Amyand, Claudius

  • Person
  • 1660-1740

One of the first medical officers at St George’s Hospital, 1733. Principal surgeon, serjeant-surgeon.

Son of a Huguenot refugee, naturalised in London. Admitted to the Freedom of the Barber-Surgeons Company in 1728; master 1731. Serjeant-surgeon to George I.

Early advocate for smallpox inoculation. Inoculated Princesses Amelia and Caroline.

Ancell, Henry

  • Person
  • 1802-1863

Born in Croydon, the son of a cotton-mill owner. Apprenticed to a physician in Suffolk aged 16. Studied medicine in Edinburgh for a winter. Travelled to North America in 1823 for two years. On his return to England, he entered a partnership with his brother William Ancell, who owned a pharmacy.

Attended medical lectures at St George's under Caesar Hawkins, and St Thomas's and visited Paris for further studies. License of the Apothecaries' Company 1828, diploma of the Royal College of Surgeons 1831.

General practitioner at Albion Street, Hyde Park. Surgeon at the Western General Dispensary 1836. Lecturer on materia media, therapeutics and medical jurisprudence (forensic medicine) at at St George's (c.1836-1848) and Samuel Lane's School of Medicine adjoining St George's Hospital, and teacher of medical jurisprudence at St Mary's Hospital. Published on tuberculosis and pathological conditions of blood. Secretary to the National Association of General Practitioners, member of the Provincial Medical and Surgical Association.

Retired due to ill health in 1848. Died in 1863.

Anderson, Hugh

  • Person

Honorary archivist at St George's.

Andrews, Octavius William

  • Person
  • 1865-?

Son of Henry Charles Andrews, who was also a student at St George's (Student no 4450). Educated at Bishops Stortford School and Durham University.

Student at St George's Hospital Medical School 1883. MRCS 1887. MB Dunelm 1887. BS 1888.

Surgeon, later fleet surgeon, deputy surgeon general and surgeon captain in the Royal Navy and in the Royal Naval Hospital, Haslar. Medical officer of health of West Gloucestershire United Districts. CBE 1919, Legion d'honneur 1919.

Angues, Janet M.

  • Person
  • ?

One of the first female students at St George's in 1918.

Ascherson, William Lawrence

  • Person
  • 1872-1923

Born at Richmond, Surrey. Studied at Pembroke College, Cambridge. Studied medicine at St George's Hospital Medical School. BC 1900, MB 1901, MD 1907. MRCP 1902.

House physician at St George's Hospital and Brompton Hospital. Lived and practiced medicine in Kobe, Japan. Died in Japan 12 Jan 1923, aged 51.

Asscher, Adolf William

  • Person
  • 1931-2014

Dean and later principal of St George's Medical School, 1988-1997. Instrumental in the creation of the joint faculty of health care sciences with Kingston University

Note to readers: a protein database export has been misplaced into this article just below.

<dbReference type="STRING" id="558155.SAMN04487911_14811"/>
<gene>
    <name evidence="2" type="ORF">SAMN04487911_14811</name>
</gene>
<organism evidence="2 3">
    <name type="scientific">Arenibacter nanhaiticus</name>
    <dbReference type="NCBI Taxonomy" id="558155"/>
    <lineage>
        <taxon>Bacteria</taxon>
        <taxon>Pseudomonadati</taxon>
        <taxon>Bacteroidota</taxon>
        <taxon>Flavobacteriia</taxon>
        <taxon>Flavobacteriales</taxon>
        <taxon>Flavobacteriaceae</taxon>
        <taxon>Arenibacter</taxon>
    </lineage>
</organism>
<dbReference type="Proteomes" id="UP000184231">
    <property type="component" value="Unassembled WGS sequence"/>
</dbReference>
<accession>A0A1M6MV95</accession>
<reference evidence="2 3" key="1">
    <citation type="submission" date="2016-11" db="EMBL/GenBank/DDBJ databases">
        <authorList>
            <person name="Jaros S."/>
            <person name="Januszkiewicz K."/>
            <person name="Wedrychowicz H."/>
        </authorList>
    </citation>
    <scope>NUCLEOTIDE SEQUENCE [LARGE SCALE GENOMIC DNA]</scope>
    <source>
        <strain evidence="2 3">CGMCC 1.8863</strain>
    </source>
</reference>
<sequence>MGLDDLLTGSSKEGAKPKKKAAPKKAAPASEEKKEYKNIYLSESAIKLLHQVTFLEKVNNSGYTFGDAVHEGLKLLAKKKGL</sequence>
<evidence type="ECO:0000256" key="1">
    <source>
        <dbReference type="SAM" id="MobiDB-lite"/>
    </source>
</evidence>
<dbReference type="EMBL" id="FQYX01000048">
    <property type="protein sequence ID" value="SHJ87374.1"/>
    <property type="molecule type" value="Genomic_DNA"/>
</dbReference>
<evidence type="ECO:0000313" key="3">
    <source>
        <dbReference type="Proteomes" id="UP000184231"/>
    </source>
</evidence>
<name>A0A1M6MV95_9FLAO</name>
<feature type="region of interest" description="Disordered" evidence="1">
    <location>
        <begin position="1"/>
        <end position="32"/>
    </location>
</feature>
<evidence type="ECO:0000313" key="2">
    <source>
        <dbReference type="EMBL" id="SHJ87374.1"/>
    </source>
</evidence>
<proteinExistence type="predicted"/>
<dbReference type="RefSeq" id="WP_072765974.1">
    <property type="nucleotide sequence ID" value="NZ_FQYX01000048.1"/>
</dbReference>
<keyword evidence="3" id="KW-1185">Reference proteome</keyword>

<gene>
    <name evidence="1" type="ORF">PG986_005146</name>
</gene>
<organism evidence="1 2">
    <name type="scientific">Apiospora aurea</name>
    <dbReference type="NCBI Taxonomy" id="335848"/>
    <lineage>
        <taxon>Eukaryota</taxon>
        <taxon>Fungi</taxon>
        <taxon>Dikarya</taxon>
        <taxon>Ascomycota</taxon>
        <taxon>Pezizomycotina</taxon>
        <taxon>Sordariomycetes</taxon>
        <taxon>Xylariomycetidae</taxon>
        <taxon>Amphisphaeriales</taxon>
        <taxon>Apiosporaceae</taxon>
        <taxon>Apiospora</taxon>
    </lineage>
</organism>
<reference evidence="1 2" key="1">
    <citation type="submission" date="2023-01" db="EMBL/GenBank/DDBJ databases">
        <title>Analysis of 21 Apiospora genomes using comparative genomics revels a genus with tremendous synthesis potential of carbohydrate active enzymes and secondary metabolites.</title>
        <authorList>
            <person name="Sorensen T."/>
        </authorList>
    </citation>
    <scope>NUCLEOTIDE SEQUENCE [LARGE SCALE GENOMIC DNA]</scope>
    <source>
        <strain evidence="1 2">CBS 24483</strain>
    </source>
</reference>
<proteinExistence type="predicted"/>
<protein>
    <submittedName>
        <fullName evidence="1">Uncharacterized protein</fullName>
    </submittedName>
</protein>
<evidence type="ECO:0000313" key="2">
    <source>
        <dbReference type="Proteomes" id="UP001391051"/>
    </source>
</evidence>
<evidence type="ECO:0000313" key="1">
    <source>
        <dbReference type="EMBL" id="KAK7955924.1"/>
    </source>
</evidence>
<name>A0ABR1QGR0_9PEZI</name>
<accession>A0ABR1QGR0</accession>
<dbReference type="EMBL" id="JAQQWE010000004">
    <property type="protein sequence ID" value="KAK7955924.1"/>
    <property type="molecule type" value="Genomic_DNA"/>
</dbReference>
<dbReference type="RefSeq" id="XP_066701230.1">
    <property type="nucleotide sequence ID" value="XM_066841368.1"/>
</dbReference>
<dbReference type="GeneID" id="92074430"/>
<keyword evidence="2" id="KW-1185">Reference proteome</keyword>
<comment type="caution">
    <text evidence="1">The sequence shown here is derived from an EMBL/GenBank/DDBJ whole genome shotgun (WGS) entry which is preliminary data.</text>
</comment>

Baba, Hajee

  • Person
  • ?-1843

Student at St George's 1817, possibly the first Muslim student at the institution, and one of the first Iranian medical practitioners to study in Europe in this period. He came to England to study medicine alongside another young Iranian, Muhammad Kazim (Mohammed Cassim), in 1811 with the British ambassador to Iran, Sir Harford Jones. Hajee Baba was the son of an officer in the Shah’s army, and the sending of students to study in Britain was a way of strengthening the diplomatic ties and connections between the countries. His brother also trained as a mining engineer in Russia. Kazim was to study arts, but died shortly after their arrival in England.

Hajee Baba stayed in England for eight years. Following his studies, Hajee Baba returned to Iran to work as a physician in the court in Teheran. He also worked as an interpreter for Persian missions abroad. Eventually he became the chief physician to the shah.

He may have been the inspiration for a series of best-selling novels, ‘The Adventures of Hajji Baba of Ispahan’ (1824-28) by James Justinian Morier, secretary to Sir Harford Jones; Hajee Baba was reportedly annoyed at Morier’s use of his name for this purpose.

He died in 1842 or 1843.

Babington, George Gisborne

  • Person
  • 1795-1856

Born in Leicestershire.

Assistant surgeon at St George's Hospital 1829-1830, surgeon 1830-1843. Surgeon at London Lock Hospital. Member of the Council at the Royal College of Surgeons 1836-1845, Hunterian Orator. Specialised in syphilitic diseases. Published on ulcers, sloughing sores and sexually transmitted diseases.

Married Sarah Anne Pearson of Golden Square in 1817. Died 1 Jan 1856 at home, 13 Queen's Gardens, Hyde Park.